I’m considering selling my home. My question is this: Do l need to advise prospective buyers that my husband passed away in the living room? What am I obliged to tell people who are interested in buying my house?
Widow and Homeowner
The short answer to your short question is: It depends on what state you live in. Every state has different rules on disclosures by homeowners when selling a property and on the nature of those disclosures. Ultimately, a good real-estate attorney will answer any questions you may have. You don’t have to do this alone.
But before I go further: I’m sorry your husband passed away, and I do hope that he did so peacefully, and that you had many happy years together.
And now for the long answer. In California, a seller must disclose if a death has occurred in the house within the last three years, even if it was from natural causes. Cal. Civ. Code § 1710.2 states: “Nothing in this section shall be construed to immunize an owner or his or her agent from making an intentional misrepresentation in response to a direct inquiry from a transferee or a prospective transferee of real property, concerning deaths on the real property.”
Some states have laws about disclosures of events a criminal nature — for instance, if there was a murder in the house. Other states, such as Florida, explicitly say you do not have to disclose such details when selling a home. Case in point: Fla. Stat. Ann. § 689.25(b) states: “Failure to disclose to the transferee that the property was or was suspected to have been the site of a homicide, suicide, or death” is not a material fact that must be disclosed in a real-estate deal.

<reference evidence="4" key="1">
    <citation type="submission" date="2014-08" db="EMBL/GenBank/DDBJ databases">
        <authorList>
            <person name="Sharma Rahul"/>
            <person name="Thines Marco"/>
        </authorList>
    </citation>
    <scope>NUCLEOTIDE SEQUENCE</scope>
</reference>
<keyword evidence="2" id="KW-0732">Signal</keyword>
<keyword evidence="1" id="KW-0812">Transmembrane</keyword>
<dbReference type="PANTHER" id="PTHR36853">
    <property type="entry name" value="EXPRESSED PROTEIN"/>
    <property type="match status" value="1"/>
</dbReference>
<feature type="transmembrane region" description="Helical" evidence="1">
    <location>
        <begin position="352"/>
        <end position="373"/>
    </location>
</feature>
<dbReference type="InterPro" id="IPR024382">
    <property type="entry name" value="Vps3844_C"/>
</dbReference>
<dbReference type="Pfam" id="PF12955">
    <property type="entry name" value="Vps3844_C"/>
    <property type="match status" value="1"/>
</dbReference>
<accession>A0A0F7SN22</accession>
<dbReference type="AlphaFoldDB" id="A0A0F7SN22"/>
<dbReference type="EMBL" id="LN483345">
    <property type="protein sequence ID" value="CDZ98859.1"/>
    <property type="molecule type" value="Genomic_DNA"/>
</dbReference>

Sellers must answer questions truthfully, however. “Regardless of which state you live in, if the buyer asks whether a death has occurred in the home, you are legally required to tell them the truth or risk legal repercussions,” according to Realtor.com. “If you aren’t upfront with a buyer early on, you also run the risk that the buyers may pull out of the agreement because they mistrust you — and assume that you’re hiding other things about the property.”
It’s always good practice for any prospective buyer to research a property before buying it to see if there are any past or present situations that could affect the value of the property. That includes knocking on a neighbor’s door to ask about the street, house or neighborhood. Some 11% of people have moved because of their neighbors and nearly 75% dislike their neighbors, this survey found.
Good luck with your house sale. I hope you get a good price, and I wish you the best of everything in this new chapter of your life.
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This article was originally published by Marketwatch.com. Read the original article here.